A Dividend ETF Disappoints


A Dividend ETF Disappoints

A fund based on a perfectly reasonable strategy gorged on financial stocks. The result wasn't pretty.

The case for owning high-yielding stocks during hard times runs something like this: Consistent dividend payers are, by definition, financially stable or they wouldn't be able to sustain their payouts. Plus, owning high yielders means you get paid while you wait for better times to return. But over the past year and a half, the lure of dividends proved to be a siren song. The main problem: Financial stocks represented a disproportionately large percentage of big dividend payers.

Nothing better exemplifies the pitfalls of a payout-oriented strategy than iShares Dow Jones Select Dividend Index (symbol DVY). The exchange-traded fund tracks an index of the 100 highest-yielding U.S. companies that have maintained or boosted their dividend over the past five years. In addition, eligible companies cannot have paid out more than 60% of their profits, on average, over the previous five years.

DVY, which we labeled the best ETF in our November 2006 "Best of Everything" issue, dived headfirst into financials from the outset. At its inception, in late 2003, the fund allocated 43% of its assets to financial stocks. Going into 2008, by which time storm clouds had already gathered over the financial sector, the allocation had risen to 49%. That outsize stake in financials played a major role in the fund's crummy performance of late; it lost 46% over the 12 months ended April 9, trailing Standard & Poor's 500-stock index by six percentage points.

Little by little, Dow Jones, which determines the Select Dividend index's components, is weeding out the stinky financials. Although Dow Jones normally overhauls the index's components once a year, it gives a company the boot immediately if the firm drastically cuts or eliminates its dividend. That's precisely what it did to Washington Mutual when the bank holding company slashed its dividend from 15 cents per share to a penny in April 2008. And Dow Jones promptly expelled JPMorgan Chase and Wells Fargo from the index after they slashed their dividends in early 2009. All told, Dow Jones has expunged 34 financial stocks from the Select Dividend index since April 2008.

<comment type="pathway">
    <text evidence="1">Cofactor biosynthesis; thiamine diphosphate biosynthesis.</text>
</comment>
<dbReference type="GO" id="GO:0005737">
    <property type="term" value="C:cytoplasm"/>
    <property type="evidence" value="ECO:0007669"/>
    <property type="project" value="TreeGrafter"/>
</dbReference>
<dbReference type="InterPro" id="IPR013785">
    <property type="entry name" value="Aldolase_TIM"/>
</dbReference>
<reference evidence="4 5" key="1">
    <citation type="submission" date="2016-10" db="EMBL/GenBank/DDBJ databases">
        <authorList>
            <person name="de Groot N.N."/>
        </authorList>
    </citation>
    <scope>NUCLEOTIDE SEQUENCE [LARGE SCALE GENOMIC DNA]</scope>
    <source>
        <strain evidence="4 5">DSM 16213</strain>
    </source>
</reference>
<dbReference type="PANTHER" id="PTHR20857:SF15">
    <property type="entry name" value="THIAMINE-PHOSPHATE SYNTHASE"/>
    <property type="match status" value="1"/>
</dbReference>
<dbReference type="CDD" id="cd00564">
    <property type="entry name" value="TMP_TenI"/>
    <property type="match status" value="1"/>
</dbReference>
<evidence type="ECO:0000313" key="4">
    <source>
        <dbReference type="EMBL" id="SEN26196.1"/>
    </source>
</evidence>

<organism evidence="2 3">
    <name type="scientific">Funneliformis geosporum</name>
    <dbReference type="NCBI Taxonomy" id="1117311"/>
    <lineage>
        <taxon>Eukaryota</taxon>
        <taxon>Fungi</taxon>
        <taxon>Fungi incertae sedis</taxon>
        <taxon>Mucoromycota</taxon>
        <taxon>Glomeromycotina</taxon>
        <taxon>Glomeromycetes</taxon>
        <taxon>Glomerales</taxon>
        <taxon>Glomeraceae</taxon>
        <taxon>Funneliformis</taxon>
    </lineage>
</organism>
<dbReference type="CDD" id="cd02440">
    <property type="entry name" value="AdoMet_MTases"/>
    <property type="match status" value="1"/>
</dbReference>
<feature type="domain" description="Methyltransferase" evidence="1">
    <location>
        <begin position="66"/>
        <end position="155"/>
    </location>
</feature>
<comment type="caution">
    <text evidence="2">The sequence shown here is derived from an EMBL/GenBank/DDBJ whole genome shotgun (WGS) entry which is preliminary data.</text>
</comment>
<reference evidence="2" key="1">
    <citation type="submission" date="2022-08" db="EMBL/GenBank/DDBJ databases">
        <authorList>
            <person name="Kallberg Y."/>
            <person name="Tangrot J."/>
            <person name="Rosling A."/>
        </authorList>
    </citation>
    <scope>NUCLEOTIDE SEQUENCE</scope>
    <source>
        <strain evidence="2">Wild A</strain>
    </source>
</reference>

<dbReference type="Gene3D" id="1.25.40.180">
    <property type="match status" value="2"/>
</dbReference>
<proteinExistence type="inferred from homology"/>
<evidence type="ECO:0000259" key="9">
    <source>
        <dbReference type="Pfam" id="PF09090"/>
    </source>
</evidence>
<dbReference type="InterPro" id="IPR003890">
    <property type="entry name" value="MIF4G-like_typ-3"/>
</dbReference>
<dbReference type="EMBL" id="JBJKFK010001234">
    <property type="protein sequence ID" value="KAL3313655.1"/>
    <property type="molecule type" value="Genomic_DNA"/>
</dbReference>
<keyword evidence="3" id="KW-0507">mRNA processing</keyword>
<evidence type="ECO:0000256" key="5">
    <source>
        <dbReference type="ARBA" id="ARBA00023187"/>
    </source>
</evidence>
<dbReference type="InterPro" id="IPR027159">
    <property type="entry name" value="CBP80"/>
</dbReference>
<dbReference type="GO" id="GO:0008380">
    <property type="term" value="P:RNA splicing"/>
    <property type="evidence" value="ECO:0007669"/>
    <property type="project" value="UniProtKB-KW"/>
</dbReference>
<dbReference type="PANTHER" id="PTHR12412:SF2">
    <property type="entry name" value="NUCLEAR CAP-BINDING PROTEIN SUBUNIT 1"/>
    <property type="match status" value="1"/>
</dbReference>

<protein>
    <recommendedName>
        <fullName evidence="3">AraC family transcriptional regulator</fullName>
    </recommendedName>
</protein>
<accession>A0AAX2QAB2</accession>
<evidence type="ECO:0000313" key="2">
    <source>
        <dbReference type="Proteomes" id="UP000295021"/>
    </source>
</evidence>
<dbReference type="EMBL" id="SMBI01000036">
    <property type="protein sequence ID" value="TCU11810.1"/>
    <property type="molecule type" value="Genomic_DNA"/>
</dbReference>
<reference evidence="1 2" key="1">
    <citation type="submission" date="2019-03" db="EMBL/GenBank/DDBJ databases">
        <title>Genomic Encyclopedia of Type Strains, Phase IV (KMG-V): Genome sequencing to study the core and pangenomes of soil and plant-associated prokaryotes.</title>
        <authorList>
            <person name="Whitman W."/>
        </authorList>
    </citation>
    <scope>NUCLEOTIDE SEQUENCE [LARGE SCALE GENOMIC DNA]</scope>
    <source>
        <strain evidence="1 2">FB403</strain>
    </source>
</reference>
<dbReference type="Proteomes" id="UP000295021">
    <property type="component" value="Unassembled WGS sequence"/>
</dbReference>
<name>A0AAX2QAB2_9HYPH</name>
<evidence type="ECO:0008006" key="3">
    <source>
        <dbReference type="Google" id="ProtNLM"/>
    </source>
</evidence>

The iShares ETF isn't the only dividend-oriented index fund to flounder. Over the past year through March 31, actively managed dividend funds lost 37%, while those that track indexes (including ETFs) lost 43%. Among the better-performing actively managed funds, American Century Equity Income (TWEIX) lost just 23% over that period.

Why did the managed funds hold up better? Morningstar analyst Bradley Kay says that some active managers match their sector allocations to a broad market index; that prevented them from gorging on financial stocks. Plus, active managers can trade in anticipation of news, while the index funds "swap out of these stocks after they've taken the major hit," Kay says.

Dow Jones recently changed its methodology; it will now overhaul the entire Select Dividend index quarterly, meaning the iShares ETF will now more closely approximate its actively managed rivals. Still, investors would do better with actively managed alternatives, such as the American Century fund or Vanguard Dividend Growth (VDIGX), which looks for companies with the wherewithal to raise their dividends in the future.